Behind the scrum, their threat remains potent and has been augmented by the emergence of Jordan Larmour, among others, and star signing James Lowe, even if Leinster wallowed in the luxury of omitting him from the pool stages.
Steering the ship with unremitting resolve is Jonathan Sexton. Leinster remain the complete package.
Expectations are growing, as they should be. This could, perhaps should, be their season.
A bit like Leinster last season, a sloppy draw in Castres could cause problems further down the line for a side who will compete their pool campaign under the watch of a different head coach, another self-imposed difficulty.
Munster emulated Leinster’s feat of reaching the semi-finals last season but found, in contrast to their Irish rivals who could not adopt a tighter game to prosper, they couldn’t move beyond the limited kick and chase game that had thrived in the lower-fare PRO14.
They have, slightly, moderated their game this term. This week’s trip to Paris will define their campaign; win there and a home romp against presumably disinterested Castres, as Racing travel to Welford Road, will seal a last-eight spot, but probably away from home.
Lose and the fingernails will need chomping on the last day of reckoning.
December’s double-header against a limited Harlequins revived hopes of a rare northern exposure in the knockout stages but the extravagant La Rochelle, visitors to Belfast this weekend, followed by a trip to Wasps, pose extreme difficulties for Les Kiss’ erratic squad.
Ulster aren’t a side to be trusted and unless they can iron out their deficiencies at set-piece and occasionally loose defending, they will go nowhere, particularly as their rivals will presumably harvest five-point hauls against Harlequins.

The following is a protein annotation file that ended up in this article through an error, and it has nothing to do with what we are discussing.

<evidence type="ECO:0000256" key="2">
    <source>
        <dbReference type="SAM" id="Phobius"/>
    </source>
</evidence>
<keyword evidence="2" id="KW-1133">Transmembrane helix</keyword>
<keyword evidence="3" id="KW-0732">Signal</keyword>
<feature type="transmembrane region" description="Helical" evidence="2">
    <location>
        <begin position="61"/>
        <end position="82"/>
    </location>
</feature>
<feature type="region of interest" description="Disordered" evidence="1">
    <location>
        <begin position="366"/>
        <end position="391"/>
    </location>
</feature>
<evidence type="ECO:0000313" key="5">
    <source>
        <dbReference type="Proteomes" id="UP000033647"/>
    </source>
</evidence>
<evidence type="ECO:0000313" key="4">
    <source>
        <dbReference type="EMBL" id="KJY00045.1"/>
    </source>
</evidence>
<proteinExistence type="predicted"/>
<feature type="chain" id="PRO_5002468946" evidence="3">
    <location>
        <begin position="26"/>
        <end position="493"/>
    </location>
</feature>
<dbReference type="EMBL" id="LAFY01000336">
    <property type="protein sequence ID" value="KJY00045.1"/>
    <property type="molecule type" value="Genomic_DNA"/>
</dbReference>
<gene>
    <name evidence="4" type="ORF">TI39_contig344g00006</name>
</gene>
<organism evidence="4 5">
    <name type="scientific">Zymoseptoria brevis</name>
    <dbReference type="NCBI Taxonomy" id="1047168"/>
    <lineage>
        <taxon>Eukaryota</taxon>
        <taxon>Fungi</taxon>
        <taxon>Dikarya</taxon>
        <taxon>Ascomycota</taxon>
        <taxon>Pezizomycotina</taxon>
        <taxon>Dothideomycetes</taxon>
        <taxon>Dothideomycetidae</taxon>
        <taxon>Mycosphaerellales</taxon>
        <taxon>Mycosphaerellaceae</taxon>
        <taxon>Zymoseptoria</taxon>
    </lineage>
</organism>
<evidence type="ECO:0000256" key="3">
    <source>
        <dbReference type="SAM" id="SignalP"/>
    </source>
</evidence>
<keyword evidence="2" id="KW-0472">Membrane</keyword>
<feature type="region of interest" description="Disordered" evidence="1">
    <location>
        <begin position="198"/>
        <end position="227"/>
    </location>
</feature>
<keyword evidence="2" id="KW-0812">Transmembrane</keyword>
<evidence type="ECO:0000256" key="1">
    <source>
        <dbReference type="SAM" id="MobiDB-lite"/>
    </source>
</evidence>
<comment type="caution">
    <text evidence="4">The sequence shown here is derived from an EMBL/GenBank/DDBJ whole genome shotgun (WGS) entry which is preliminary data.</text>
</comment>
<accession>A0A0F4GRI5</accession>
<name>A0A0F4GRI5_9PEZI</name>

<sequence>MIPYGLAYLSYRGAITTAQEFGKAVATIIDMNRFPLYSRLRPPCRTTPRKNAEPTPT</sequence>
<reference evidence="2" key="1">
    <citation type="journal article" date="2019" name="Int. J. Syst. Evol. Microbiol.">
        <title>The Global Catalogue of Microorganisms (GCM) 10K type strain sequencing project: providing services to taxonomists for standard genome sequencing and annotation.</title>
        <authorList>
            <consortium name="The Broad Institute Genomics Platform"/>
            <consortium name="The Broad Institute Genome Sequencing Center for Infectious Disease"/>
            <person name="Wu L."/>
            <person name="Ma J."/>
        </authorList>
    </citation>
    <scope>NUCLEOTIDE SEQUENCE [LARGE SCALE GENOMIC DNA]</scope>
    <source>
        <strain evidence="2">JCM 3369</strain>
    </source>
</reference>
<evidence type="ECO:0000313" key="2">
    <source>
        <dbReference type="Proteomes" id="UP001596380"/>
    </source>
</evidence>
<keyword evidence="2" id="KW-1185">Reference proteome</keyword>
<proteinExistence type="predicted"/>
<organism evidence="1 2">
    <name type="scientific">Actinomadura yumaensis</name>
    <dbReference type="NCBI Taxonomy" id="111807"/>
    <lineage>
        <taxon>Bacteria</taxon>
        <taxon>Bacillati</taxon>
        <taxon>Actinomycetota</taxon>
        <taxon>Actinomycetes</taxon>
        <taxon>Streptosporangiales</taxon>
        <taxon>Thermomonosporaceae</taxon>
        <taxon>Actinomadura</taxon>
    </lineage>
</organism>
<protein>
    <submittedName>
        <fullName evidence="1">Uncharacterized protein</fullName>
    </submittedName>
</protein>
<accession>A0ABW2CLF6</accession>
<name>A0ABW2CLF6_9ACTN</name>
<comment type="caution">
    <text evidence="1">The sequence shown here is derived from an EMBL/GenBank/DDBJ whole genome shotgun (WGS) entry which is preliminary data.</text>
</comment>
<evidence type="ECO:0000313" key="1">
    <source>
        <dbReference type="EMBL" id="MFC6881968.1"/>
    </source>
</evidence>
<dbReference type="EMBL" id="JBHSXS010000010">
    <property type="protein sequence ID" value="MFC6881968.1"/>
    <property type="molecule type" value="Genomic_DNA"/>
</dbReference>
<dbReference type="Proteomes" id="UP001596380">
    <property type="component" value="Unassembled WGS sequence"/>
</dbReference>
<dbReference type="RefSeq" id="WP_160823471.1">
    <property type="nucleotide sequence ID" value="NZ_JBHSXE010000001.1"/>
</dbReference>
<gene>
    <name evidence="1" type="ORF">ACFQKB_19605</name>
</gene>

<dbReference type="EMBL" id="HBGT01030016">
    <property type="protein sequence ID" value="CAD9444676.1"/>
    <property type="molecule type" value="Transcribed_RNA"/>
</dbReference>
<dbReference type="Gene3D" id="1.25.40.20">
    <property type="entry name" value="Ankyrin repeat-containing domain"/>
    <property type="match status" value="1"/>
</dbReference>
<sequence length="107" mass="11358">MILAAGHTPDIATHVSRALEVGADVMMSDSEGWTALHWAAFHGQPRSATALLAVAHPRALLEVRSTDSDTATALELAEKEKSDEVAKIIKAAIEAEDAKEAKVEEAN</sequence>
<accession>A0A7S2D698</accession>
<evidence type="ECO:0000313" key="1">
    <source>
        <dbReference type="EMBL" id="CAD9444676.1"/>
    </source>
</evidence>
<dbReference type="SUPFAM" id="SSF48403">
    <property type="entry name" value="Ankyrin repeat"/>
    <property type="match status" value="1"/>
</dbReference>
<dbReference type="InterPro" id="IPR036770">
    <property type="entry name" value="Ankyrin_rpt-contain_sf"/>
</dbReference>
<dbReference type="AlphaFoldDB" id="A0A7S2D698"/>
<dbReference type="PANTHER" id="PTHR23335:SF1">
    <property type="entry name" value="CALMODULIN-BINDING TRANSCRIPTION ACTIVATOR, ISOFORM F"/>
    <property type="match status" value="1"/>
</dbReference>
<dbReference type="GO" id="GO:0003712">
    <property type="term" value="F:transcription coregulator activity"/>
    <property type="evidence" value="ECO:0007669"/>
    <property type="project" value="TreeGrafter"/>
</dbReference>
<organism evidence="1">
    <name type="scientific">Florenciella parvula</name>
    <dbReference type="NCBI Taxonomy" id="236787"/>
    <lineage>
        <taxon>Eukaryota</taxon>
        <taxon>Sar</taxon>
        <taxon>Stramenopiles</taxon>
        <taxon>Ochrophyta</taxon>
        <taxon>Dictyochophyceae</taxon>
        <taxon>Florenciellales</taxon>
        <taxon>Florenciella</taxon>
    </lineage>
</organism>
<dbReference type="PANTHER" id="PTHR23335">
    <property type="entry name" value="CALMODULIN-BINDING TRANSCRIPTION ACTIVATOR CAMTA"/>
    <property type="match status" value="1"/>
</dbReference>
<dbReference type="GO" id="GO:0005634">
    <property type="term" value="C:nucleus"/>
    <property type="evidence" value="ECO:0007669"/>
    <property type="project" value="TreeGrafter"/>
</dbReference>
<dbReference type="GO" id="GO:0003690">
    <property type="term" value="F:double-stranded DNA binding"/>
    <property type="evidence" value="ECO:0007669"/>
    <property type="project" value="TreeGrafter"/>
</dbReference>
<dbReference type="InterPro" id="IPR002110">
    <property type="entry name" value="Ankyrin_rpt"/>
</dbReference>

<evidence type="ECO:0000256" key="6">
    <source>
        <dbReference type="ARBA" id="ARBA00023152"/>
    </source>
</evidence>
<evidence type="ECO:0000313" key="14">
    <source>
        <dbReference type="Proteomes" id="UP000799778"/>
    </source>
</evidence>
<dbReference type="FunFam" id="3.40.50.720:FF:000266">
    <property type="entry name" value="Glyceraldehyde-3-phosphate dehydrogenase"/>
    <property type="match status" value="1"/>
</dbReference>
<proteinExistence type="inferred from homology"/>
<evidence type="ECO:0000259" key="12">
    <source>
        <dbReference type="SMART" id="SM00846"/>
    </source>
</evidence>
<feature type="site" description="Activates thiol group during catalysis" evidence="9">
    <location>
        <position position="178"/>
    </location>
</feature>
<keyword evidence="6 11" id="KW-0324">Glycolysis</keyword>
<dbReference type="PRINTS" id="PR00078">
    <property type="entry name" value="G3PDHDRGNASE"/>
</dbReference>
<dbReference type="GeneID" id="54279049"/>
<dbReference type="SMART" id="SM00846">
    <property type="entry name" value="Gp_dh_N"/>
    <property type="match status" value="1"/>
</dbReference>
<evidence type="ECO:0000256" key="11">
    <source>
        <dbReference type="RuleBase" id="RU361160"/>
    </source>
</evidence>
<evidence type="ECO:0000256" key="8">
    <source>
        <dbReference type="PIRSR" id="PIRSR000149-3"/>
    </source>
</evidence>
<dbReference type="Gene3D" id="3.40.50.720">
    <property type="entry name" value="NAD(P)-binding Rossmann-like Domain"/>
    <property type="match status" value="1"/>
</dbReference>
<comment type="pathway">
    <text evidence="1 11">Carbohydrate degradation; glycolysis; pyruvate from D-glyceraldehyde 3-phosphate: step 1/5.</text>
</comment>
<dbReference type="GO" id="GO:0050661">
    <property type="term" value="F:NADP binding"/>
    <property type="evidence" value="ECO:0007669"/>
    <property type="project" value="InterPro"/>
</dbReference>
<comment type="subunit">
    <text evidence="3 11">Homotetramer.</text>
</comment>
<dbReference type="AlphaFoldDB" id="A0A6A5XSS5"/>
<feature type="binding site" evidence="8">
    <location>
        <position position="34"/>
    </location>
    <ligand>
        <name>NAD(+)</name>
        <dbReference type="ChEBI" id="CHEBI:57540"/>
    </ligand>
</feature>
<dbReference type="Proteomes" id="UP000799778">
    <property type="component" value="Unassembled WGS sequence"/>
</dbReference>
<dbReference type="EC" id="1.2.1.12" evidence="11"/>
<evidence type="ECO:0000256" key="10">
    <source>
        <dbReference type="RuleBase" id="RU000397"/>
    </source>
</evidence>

Exeter and Saracens are the only realistic English challengers among a desperately poor crop and even they most somehow negotiate a passage in the slipstream of competition favourites, Leinster and Clermont.
With Montpellier preferred ahead of Exeter, Mark McCall’s two-time champions Saracens will scrape through, as we expect Toulon to do from the unfair – but thankfully last – pool with the drowning Italian minnow.
That the champions of the past five years are struggling to qualify for the knock-out stages illustrates the Champions Cup increasing competitiveness. Which means that if Leinster could pin a fourth star to their shirt, it would be their finest achievement yet.
Kieran Keane’s first season in charge at the Sportsground has been marked by poor domestic form but Europe, where Connacht remain unbeaten, has energised them and they will surely target this competition as another viable route to the Champions Cup as they are capable of beating any of their rivals.
Even a defeat to Worcester this weekend will not derail their aim to finish as top seeds as they will surely be capable of inflicting a bonus-point win on Oyonnax in round six.
Going deep in Europe would be a boon for the Kiwi coach in his first season.